Talking to your doctor

  • If something doesn’t look or feel quite right, or if you think you might have cancer, don’t ignore it - speak to your doctor.
  • Don’t worry that you might be wasting your doctors time, if something’s unusual for you or won’t go away, they will want to hear about it. 
  • Remember, whether your appointment is via phone, video call or face to face, the NHS are still there for you – spotting cancer at an early stage saves lives.

How do I register with a doctor?

Register with a doctor to get appointments more easily and to make sure you get invitations to cancer screening.

Find a doctor and register:

It’s important to listen to your body and take charge if something doesn’t look or feel quite right, or if you think you might have cancer. In most cases it won’t be cancer, but if it is, spotting it early can make a real difference. It’s always best to speak to your doctor if something’s unusual for you or doesn’t go away.

Because of the COVID-19 pandemic, the doctor will usually talk to you by phone, video chat or via an online messaging service first. If they do ask to see you face to face, it’s important you go. To keep everyone as safe as possible, things may be a little different – for example, you may need to wear a mask. But the most important thing to remember is that the NHS is still there for you. And your doctor is ready to see you safely.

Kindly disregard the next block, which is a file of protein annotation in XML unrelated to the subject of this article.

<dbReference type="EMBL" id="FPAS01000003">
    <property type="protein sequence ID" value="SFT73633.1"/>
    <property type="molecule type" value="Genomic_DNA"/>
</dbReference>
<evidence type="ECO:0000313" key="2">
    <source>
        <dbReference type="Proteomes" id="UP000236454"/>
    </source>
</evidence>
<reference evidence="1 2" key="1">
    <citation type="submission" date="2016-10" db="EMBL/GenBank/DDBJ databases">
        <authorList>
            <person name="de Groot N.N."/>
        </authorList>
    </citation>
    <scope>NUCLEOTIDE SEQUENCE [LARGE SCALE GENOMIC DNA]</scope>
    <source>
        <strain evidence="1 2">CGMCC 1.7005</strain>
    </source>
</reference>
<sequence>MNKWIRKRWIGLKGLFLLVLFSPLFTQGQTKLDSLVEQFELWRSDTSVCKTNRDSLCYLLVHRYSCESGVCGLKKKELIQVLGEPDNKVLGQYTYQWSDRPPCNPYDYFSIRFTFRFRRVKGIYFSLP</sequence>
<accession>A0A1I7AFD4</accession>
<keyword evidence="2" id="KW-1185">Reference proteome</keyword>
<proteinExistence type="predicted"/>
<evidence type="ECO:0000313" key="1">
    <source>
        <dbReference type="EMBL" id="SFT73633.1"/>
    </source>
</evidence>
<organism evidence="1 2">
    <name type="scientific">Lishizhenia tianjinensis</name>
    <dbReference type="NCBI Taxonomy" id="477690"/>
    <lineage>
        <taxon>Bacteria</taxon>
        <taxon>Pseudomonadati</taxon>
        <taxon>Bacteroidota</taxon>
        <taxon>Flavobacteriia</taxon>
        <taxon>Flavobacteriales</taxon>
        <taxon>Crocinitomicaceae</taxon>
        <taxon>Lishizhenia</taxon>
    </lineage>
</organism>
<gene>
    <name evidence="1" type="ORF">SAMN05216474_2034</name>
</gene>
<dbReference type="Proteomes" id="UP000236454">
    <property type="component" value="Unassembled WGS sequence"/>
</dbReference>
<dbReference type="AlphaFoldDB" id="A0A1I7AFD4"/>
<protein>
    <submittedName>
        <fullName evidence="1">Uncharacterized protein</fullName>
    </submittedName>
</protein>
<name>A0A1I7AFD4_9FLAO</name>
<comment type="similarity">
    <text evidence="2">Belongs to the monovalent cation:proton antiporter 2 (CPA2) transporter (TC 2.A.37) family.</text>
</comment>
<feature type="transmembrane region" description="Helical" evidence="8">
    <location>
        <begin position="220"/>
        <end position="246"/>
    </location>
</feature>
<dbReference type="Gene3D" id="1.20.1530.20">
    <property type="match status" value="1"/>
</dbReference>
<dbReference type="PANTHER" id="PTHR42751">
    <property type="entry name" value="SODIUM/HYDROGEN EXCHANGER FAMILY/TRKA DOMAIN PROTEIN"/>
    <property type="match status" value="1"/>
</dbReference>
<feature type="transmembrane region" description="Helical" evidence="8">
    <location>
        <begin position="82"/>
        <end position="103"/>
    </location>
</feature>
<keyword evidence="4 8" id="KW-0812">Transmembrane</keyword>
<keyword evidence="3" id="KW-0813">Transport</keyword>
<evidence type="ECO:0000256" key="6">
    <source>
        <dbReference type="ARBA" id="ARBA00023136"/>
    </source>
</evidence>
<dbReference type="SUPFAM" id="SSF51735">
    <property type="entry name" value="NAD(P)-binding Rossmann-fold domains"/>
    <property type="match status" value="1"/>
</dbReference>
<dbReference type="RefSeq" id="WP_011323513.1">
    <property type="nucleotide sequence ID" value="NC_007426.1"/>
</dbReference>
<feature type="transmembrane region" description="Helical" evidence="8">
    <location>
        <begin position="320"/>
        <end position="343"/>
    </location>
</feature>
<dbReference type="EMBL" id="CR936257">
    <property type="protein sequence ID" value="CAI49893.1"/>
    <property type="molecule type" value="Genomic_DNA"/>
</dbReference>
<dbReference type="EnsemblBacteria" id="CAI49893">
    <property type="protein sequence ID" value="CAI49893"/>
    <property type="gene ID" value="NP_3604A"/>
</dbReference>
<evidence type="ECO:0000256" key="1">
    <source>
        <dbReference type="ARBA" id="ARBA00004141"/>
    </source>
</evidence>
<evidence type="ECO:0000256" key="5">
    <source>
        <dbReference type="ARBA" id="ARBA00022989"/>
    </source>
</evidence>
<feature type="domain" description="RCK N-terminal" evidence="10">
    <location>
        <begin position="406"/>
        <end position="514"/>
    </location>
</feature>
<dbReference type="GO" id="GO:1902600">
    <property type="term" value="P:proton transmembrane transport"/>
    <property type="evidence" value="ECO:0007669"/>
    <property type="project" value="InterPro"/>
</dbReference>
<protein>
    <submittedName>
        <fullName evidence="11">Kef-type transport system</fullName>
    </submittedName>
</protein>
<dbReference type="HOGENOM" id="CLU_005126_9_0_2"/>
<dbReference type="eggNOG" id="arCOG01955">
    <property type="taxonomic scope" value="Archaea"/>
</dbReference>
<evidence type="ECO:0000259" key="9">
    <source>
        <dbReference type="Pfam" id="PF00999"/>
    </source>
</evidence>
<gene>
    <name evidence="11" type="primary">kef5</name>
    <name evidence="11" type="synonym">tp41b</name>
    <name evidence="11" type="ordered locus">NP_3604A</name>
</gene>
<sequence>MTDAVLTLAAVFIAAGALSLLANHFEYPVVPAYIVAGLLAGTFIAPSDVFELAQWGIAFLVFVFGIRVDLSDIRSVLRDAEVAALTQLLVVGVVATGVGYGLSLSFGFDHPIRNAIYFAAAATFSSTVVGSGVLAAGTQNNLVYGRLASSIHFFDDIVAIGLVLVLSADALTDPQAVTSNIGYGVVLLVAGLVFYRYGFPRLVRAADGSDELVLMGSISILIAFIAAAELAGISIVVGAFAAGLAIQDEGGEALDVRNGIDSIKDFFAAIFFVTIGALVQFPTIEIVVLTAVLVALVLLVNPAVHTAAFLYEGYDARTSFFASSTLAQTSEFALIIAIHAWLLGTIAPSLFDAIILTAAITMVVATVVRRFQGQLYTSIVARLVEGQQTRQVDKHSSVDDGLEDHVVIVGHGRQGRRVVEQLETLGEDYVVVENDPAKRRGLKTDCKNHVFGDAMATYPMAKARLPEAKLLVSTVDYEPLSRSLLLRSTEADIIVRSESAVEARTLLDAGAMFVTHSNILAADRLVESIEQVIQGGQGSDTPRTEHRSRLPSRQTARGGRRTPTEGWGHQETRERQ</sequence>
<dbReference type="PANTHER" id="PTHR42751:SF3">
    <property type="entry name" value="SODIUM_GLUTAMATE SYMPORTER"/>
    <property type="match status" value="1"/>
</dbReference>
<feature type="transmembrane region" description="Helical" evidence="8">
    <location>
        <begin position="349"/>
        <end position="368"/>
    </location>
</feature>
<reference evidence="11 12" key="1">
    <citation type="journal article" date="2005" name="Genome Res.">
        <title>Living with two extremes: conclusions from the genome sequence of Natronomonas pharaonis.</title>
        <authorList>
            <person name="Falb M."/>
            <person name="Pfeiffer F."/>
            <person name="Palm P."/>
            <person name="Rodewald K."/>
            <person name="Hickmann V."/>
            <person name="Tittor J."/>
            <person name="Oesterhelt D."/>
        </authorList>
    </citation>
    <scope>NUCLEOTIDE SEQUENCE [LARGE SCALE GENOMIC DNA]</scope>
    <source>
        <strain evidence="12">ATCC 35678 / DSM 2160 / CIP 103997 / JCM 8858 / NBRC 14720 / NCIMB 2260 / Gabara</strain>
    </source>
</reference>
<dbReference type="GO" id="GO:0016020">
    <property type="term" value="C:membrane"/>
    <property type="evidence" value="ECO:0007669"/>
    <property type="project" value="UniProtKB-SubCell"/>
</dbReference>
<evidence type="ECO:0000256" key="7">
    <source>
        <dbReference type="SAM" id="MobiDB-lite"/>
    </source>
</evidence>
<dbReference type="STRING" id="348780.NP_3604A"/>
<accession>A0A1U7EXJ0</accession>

Making an appointment with the doctor

You can make or change a GP appointment by calling the practice, or at some surgeries you can do this on their website. If you’re registered with a GP practice in England, you may also be able to use the NHS app.

Sometimes it can feel difficult to get an appointment with your doctor at a good time. Keep trying, even if you’re busy. Many GP surgeries have options to help patients find appointments that work for them. For example, some surgeries have longer opening hours on weekdays, or even at weekends.